Overuse costs the US economy anywhere from $200 billion to $800 billion in waste annually. But the waste from overuse is more than dollars down the drain; it causes real harm to patients.
Read these personal stories to learn about overuse, how it can injure patients, alter an individual’s end of life experience, and in some cases, result in an untimely death. These patient accounts were told to Shannon Brownlee, SVP, Lown Institute for her book Overtreated.*
A sophomore at the University of Mississippi, Justin had been a good student, a soccer player and an avid kayaker. But like many students, Justin was having trouble sleeping. He went to the student health center, where the doctor gave him a thorough exam. She also questioned him to find out whether he was depressed and then prescribed Ambien to help him sleep. In Justin’s file, the doctor noted he expressed no desire to kill himself.
Justin returned to the clinic a few days later complaining that the sleeping pills left him feeling groggy and “depressed.” This time, the doctor diagnosed depression and gave him the antidepressant Paxil. Justin told his mother that the drug made him feel “awful,” wound up, jumpy, and unable to sit and concentrate. His mother, a pediatric nurse practitioner, assumed his symptoms would ease once the drugs began to take effect. She gently suggested he give it a few days.
At his one-week follow-up visit, Justin told the doctor he couldn’t stand how he felt. She instructed him to stay on his current does of Paxil rather than ramping up to the next, as planned. A week later, Justin was still feeling no better. The doctor told him to stop taking Paxil and handed him Effexor, a similar antidepressant. A day after starting Effexor, Justin fell to the floor and suffered a seizure but refused to go to the hospital. After talking to his mother, and telling her he still felt “really, really, bad,” he declined her offer to make the two hour drive to campus.
Three weeks after Justin swallowed his first antidepressant, his roommate walked into their apartment to find his friend dead from an apparent suicide.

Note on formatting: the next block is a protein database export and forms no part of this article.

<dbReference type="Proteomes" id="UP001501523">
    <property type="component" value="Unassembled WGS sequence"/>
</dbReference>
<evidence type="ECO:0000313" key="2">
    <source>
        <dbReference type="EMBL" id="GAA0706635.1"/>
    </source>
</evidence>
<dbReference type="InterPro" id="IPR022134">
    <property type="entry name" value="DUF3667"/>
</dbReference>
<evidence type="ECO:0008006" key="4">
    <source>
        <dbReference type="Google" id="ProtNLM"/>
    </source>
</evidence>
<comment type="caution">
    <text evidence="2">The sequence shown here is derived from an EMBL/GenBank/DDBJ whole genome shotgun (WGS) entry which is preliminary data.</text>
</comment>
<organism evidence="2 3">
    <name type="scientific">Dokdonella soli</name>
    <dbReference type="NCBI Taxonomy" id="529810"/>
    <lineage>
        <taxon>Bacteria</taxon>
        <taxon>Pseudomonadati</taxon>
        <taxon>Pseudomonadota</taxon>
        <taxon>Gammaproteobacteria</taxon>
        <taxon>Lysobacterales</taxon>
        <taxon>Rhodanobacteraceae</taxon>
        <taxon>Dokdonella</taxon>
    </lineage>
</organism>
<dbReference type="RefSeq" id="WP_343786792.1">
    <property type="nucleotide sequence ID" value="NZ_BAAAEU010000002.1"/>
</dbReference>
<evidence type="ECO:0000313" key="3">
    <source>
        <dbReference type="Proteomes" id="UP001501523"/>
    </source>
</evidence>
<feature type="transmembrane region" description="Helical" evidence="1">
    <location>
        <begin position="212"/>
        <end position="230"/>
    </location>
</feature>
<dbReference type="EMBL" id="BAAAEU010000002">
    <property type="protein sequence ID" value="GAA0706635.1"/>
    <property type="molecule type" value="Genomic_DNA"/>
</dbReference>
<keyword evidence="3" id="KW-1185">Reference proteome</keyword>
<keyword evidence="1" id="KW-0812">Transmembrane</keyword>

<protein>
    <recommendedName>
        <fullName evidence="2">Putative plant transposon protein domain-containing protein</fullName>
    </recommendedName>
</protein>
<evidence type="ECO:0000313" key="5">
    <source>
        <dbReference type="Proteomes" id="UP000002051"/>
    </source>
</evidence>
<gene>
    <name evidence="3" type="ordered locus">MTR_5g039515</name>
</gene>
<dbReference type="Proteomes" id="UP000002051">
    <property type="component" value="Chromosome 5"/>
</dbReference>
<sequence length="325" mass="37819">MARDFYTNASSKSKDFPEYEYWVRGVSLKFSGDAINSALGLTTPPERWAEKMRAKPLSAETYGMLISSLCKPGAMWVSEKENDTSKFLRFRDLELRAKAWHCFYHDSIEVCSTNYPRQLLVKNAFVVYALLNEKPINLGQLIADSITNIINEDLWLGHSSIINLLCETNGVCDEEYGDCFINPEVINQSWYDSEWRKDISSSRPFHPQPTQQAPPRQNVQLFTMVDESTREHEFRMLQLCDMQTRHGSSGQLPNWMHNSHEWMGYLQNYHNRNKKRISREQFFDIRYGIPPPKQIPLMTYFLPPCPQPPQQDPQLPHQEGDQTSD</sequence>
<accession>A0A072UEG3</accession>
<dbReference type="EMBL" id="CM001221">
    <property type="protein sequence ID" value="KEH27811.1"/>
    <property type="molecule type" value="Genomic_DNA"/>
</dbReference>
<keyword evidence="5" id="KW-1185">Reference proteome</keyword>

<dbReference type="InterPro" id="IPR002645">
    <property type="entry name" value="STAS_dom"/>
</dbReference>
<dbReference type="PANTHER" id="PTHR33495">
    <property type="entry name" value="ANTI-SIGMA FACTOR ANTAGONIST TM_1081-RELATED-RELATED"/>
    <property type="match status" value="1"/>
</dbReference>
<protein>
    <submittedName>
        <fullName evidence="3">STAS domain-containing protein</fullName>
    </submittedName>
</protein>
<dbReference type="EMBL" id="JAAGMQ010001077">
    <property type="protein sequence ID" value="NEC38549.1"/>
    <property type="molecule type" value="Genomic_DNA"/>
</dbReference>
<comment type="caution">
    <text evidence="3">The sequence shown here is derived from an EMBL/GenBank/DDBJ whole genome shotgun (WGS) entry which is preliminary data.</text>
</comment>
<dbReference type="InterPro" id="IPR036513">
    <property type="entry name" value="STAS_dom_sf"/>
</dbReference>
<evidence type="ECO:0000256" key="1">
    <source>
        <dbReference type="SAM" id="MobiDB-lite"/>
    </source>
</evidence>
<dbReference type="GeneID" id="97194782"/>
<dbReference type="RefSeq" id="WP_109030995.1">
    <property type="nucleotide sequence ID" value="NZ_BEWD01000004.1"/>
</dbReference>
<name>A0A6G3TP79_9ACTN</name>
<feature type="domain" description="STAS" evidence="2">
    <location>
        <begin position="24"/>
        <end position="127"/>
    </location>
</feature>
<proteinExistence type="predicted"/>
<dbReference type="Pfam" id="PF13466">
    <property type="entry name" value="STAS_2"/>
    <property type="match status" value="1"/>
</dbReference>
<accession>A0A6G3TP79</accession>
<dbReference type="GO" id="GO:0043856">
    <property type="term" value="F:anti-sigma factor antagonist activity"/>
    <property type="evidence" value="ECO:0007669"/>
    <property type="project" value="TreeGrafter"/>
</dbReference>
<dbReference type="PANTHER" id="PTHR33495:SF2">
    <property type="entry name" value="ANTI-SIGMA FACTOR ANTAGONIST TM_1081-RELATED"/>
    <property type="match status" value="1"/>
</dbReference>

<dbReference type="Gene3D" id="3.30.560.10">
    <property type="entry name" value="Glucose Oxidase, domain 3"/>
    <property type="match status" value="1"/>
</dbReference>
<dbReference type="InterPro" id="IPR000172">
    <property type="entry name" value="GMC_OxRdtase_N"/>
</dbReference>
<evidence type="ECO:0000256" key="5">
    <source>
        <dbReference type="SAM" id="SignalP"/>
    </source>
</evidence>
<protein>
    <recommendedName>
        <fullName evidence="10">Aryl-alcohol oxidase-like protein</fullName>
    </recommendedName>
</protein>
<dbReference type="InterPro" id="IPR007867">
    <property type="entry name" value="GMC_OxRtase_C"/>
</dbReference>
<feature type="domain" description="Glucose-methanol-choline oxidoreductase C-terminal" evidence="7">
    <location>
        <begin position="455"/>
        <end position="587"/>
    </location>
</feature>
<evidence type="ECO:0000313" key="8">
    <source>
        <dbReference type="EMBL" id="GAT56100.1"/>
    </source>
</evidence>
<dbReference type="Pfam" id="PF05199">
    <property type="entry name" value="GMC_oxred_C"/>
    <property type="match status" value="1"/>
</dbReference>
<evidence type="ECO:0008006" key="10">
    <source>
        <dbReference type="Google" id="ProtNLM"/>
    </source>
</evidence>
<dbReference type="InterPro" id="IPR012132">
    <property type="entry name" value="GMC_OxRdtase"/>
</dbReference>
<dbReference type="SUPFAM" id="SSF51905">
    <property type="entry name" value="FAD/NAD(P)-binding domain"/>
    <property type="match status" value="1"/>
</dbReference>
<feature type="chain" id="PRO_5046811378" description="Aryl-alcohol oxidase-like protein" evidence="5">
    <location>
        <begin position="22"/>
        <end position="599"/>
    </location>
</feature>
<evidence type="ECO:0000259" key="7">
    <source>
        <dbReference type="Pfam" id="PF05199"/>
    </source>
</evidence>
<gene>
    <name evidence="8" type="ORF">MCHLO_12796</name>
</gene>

There is no way to know for certain if the drugs that Justin was taking caused him to commit sucide, or if he was hiding a profound depression from everyone around him—his family, his girlfriend, his friends. Even so, perhaps, the most troubling aspect of this teeneager’s story is the fact that he was given three different, powerful psychoactive drugs to treat what began as mild insomnia, which may itself have simply been a side effect of another drug. He was suffering from a bout of sleeplessness, an afflication that has plagued generations of college students.
Sam was an older man in good health except for a hernia. When he went to the hospital for surgery on his hernia, he was given a cardiac test to see if his heart was in shape for the surgery. The test showed a slight abnormality, so Sam underwent catheterization. The catheterization showed a blockage in a coronary artery, and he was scheduled for bypass surgery.
Before Sam could undergo bypass, he was given a test of his carotid arteries, which showed a slight blockage. He suffered a stroke during the carotid endarterectomy, which delayed his heart surgery for six months. A year later, Sam was almost back to normal. His doctor noted that his hernia (still unrepaired) was not bothering him as much, because of his decreased activity. Here is the scariest part of the story: he was grateful—“thankful that his doctors found it in time.”
What Sam failed to realize was that the procedures performed on him, the catheterization, the bypass, the endarterectomy, probably did nothing to lengthen his life but instead led to a stroke that left him paralyzed for more than a year.
What we’ve come to believe is that if a test can be performed, it should be performed if a treatment can be used to lengthen life, no matter how incrementally, it should be used, regardless of whether the intervention will improve the patient’s sense of well-being or is what the patient really wants.
Henry was an 88 year old man who had been diagnosed with metastatic prostate cancer and suffered from heart disease, which his doctor was treating medically. While in Florida one winter, Henry suffered a heart attack and underwent bypass surgery. Back in Boston in the spring, he came to his doctor’s office with a postsurgical infection in the sternum.
Every day, for several weeks, Henry and his wife came to his doctor’s to have his wound drained. The doctor noticed that Henry and his wife, a previously happy couple who had been married for decades, were now bickering constantly.
The doctor never understood how a harmonious marriage could fall apart so completely so late in life, until he began reading the literature on bypass surgery. Half of bypass patients over sixty-five, he learned, suffer from some sort of dementia as a cognitive impairment. “The reason he was fighting with his wife was he had cognitive impairment,” said the doctor.
Henry died a year later from prostate cancer.
Facing metastatic prostate cancer, and in his late 80s, Henry was subjected to bypass surgery when it compromised his cognition and ultimately impeded his end of life quality. Not to mention, the quality of his marriage.
*Names have been changed to protect patient identities.
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